Al-Qaida’s second-in-command, Atiyah Abd al-Rahman, has been killed in Pakistan, US and Pakistani officials said today.
A Libyan national, al-Rahman never had the worldwide name recognition of bin Laden or bin Laden’s successor, Ayman al-Zawahiri. But al-Rahman was regarded as an instrumental figure in the terrorist organisation, trusted by bin Laden to oversee al-Qaida’s daily operations.
When Navy SEALs stormed Osama bin Laden’s compound and killed him in May, they found evidence of al-Rahman’s deep involvement in running al-Qaida.
Al-Zawahiri is running the group but is considered a divisive figure who lacks the founder’s charisma and ability to galvanise al -Qaida’s disparate franchises.
A US official said al-Rahman’s death will make it harder for Zawahiri to oversee what is considered an increasingly weakened organisation.
“Zawahiri needed Atiyah’s experience and connections to help manage al-Qaida,” the official said.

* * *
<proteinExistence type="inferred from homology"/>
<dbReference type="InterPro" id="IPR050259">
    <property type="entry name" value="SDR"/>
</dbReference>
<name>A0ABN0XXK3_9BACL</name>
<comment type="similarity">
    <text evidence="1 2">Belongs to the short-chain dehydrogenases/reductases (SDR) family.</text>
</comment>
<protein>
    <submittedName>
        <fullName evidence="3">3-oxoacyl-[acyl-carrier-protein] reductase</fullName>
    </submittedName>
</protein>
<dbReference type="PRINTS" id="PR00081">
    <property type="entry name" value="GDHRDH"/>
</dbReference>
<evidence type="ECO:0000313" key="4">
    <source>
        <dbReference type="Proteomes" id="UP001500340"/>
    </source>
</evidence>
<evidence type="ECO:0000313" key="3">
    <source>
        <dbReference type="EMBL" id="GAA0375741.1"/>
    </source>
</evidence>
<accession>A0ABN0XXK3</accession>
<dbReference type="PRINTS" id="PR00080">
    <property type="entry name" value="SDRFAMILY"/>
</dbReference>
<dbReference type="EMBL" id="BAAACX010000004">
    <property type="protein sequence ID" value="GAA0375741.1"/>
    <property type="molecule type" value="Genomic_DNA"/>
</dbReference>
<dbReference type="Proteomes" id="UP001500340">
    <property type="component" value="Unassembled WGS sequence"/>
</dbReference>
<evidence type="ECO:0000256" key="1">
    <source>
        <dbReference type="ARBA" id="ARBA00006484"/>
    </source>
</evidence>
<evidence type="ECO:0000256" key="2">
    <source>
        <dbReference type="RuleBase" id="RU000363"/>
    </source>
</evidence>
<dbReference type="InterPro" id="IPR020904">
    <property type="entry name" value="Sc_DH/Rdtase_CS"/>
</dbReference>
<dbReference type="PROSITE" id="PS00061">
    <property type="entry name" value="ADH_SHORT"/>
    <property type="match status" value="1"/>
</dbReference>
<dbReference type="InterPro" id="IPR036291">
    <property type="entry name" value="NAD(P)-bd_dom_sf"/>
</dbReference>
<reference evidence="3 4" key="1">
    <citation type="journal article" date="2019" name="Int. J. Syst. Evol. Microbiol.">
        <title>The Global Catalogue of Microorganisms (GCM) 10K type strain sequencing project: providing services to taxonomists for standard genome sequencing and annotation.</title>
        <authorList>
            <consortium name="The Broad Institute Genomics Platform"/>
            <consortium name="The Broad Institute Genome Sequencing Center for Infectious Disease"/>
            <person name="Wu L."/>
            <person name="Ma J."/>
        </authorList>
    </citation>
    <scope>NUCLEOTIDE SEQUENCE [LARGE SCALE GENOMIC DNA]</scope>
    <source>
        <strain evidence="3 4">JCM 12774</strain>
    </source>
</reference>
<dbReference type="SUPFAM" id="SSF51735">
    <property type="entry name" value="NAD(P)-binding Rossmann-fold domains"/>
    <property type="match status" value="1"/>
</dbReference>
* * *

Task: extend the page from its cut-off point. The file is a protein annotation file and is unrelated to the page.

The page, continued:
Al-Rahman was killed on August 22 in the lawless Pakistani tribal region of Waziristan, according to a senior administration official.
A Pakistani intelligence official said al-Rahman died in a US missile strike in Machi Khel village in North Waziristan.
Intelligence officials had said at the time that four people were killed in the attack.
But a CIA drone strike was reported that day in Waziristan. Such strikes by unmanned aircraft are Washington’s weapon of choice for killing terrorists in the mountainous, hard-to-reach area along the Pakistan-Afghanistan border.
Al-Rahman joined bin Laden as a teenager in Afghanistan to fight the Soviet Union.
He once served as bin Laden’s personal emissary to Iran. Al-Rahman was allowed to move freely in and out of Iran as part of that arrangement and has been operating out of Waziristan for some time, officials have said.